I’ve been thinking about the vocational/educational breakdown of Emmett’s immediate family:
- Two physicians; one on-the-job training, one college-educated (Dr. Francis Wilson and his second eldest son, Percy Brockenbrough Wilson)
- Two lawyers; one on-the-job training, one college-educated (Cephas Love Wilson and Emmett Wilson)
- Four railroad professionals; high school diploma only, mostly on-the-job training (Frank Jr., Meade, Julian, Walker)
- Two state-certified teachers; high school diploma only (Dora and Katie)
- One musician/pharmacist/editor; high school diploma only (Max)
Emmett’s education was a bit unusual because he was the only Wilson child with two chances to go to college — he either failed out or dropped out of West Florida Seminary (now Florida State University) in 1900, and two years later, enrolled at Stetson University, graduating in 1904.
Frankly, this surprises me, given that
- higher education was expensive, even for an upper middle class family like the Wilsons, and
- there was little if any extra money available for things other than necessities. And:
- the Wilson family genealogy sent to me from Walker Wilson’s descendants indicated resentment among Emmett’s siblings that the younger Wilsons had to contribute funds to brothers and sisters attending college — a opportunity either not extended nor available to the younger Wilsons once they became old enough.
It seems like the family helped Emmett pay for the first college (West Florida Seminary) tuition, but the second time, I believe Emmett was on his own financially. It just doesn’t make sense to me that the family would put up two college tuitions for one child, and not do the same for the other younger children. Emmett had one shot at a ‘free’ tuition ride — and when it didn’t work out for him at WFS, he knew he’d have to pay his own way if he ever wanted to go to college again.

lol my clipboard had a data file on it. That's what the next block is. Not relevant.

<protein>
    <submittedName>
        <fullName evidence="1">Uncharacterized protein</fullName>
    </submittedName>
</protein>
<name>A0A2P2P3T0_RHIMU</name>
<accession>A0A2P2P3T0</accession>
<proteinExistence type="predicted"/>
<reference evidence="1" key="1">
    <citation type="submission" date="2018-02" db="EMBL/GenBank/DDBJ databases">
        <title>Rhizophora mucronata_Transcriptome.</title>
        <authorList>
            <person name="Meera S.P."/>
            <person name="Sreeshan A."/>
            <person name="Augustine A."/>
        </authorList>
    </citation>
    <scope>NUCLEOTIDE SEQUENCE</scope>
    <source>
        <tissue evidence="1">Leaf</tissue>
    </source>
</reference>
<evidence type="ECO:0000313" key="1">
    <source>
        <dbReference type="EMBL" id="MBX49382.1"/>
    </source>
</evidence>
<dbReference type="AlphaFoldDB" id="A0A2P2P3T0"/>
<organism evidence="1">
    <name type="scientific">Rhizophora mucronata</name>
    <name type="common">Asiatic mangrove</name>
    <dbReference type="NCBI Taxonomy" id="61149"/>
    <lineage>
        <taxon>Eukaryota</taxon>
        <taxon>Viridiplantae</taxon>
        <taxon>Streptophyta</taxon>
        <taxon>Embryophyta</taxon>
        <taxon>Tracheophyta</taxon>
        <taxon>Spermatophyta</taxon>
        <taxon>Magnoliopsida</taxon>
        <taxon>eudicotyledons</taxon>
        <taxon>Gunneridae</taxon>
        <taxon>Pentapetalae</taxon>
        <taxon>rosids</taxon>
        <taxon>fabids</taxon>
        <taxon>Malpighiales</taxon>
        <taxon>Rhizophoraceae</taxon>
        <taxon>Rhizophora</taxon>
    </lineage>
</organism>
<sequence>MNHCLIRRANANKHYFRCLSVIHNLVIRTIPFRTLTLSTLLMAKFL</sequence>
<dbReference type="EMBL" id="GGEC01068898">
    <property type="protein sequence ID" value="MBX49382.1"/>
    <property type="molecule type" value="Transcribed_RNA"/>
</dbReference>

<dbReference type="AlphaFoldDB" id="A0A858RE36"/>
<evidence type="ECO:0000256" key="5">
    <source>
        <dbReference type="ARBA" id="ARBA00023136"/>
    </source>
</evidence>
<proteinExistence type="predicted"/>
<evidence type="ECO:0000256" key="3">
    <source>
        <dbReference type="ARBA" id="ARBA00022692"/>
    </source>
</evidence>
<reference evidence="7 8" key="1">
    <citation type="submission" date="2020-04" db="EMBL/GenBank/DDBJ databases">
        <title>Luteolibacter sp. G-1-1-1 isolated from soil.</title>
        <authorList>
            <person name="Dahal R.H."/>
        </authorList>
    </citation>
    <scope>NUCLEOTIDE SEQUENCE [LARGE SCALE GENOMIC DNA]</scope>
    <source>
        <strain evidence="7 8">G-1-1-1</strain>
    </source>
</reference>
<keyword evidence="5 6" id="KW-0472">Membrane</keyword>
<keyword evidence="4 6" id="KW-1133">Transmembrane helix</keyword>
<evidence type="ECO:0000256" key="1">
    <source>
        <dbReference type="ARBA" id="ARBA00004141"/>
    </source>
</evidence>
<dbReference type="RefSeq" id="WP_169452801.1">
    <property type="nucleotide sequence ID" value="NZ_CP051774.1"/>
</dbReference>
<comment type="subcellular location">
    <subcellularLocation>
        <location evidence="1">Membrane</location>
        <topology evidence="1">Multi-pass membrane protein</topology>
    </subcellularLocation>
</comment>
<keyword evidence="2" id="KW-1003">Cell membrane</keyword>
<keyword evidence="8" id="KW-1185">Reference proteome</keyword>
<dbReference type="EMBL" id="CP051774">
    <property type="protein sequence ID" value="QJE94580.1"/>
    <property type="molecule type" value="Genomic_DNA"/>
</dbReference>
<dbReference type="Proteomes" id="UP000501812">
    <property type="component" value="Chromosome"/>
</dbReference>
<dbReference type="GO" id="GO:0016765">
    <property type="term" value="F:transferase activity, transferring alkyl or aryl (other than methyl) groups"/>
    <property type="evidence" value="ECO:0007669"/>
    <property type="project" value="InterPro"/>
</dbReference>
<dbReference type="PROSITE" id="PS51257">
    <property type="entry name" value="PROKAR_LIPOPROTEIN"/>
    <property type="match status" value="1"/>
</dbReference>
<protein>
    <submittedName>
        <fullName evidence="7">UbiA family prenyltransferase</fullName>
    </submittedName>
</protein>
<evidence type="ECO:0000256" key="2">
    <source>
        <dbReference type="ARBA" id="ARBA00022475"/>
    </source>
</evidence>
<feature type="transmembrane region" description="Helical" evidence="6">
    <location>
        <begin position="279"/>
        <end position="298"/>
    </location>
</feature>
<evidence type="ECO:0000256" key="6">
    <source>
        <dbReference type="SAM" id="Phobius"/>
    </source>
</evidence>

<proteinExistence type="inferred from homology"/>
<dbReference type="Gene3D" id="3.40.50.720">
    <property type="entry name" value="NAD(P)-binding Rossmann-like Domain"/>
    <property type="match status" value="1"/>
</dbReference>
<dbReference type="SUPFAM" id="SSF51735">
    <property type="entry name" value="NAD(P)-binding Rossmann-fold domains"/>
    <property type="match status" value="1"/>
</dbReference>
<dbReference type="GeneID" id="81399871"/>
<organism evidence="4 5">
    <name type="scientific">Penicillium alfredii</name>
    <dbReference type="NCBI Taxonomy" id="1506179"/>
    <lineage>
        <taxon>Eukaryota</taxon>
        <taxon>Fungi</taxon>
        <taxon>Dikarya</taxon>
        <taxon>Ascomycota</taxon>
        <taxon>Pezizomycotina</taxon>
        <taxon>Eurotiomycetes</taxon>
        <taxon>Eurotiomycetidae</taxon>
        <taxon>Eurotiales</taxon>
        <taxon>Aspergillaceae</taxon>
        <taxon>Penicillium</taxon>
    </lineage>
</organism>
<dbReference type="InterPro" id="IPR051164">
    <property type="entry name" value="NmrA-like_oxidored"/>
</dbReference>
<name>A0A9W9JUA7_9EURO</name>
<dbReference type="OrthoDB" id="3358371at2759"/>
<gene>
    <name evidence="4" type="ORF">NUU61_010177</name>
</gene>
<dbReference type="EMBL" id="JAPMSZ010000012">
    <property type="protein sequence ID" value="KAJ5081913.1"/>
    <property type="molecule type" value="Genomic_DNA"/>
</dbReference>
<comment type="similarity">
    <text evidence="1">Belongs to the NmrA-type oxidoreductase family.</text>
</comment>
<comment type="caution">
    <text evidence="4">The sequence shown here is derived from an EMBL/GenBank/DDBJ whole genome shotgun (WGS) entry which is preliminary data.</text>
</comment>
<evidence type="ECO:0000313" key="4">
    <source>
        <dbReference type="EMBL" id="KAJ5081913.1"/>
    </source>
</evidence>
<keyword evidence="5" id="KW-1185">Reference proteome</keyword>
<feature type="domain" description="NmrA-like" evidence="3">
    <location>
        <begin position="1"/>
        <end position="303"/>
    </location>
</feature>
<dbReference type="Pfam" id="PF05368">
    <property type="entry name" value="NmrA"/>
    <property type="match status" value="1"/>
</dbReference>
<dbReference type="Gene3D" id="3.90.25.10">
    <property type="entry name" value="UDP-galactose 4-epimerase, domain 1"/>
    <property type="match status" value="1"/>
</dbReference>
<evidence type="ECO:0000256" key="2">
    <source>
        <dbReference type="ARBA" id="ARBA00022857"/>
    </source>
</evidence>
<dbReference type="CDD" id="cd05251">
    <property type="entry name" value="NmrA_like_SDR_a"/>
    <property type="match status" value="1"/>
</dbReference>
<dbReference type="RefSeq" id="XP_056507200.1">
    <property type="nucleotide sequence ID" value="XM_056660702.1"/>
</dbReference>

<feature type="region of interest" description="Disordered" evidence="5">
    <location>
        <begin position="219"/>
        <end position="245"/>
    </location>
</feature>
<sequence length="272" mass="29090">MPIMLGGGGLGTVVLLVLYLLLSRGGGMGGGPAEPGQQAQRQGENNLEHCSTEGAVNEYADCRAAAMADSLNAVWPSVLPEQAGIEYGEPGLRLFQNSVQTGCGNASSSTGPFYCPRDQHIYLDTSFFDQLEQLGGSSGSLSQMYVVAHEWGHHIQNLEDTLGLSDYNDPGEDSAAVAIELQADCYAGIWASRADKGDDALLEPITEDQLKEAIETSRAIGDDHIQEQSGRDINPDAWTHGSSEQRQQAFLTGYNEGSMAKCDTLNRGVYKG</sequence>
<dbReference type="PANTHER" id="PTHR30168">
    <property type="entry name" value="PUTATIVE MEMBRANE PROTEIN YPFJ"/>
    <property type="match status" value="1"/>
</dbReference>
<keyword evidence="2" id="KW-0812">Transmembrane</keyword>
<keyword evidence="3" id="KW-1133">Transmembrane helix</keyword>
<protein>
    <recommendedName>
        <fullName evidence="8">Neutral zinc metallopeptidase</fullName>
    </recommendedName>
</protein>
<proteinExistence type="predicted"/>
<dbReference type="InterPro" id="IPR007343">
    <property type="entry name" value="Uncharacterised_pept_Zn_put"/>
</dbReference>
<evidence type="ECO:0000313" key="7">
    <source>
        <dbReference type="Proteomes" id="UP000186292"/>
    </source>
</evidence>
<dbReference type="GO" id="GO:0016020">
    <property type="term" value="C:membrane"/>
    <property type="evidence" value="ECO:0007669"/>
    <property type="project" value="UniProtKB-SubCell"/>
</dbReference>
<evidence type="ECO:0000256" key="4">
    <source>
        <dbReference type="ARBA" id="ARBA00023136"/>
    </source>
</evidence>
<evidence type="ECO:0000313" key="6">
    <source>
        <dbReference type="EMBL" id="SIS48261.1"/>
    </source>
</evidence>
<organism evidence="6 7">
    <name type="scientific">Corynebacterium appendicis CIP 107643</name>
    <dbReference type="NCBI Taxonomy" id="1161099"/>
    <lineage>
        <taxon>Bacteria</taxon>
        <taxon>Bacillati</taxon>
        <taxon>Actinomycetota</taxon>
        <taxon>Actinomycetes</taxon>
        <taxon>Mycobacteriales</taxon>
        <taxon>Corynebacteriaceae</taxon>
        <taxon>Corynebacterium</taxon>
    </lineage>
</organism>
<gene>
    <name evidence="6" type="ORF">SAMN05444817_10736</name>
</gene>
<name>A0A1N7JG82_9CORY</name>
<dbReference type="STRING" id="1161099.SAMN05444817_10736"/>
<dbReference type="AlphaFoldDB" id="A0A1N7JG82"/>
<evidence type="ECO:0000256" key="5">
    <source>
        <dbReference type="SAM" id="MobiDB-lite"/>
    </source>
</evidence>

After Emmett came home from WFS in January, 1901, he immediate started clerking for Judge Daniel J. Jones, one of the most important lawyers in West Florida, with the idea that he would do as his brother Cephas: Clerk for a prominent jurist for a few years, take the bar exam, and begin his practice. But times were changing for the legal profession around 1900, as more states were requiring law school and official degrees as proper credentials over old-school apprenticeship training.
Emmett and Judge Jones must have discussed the future of the profession, and I am certain Judge Jones would have encouraged Emmett earn a law degree at a college or university, to ensure his best possible professional opportunities.
Emmett remained with Jones as a clerk for about six months, before he left to take a shorthand course at Meux’s Business School in Pensacola, returning in 1902 to clerk for Cephas in Marianna for several months, earning enough money to attend Stetson University in September, 1902.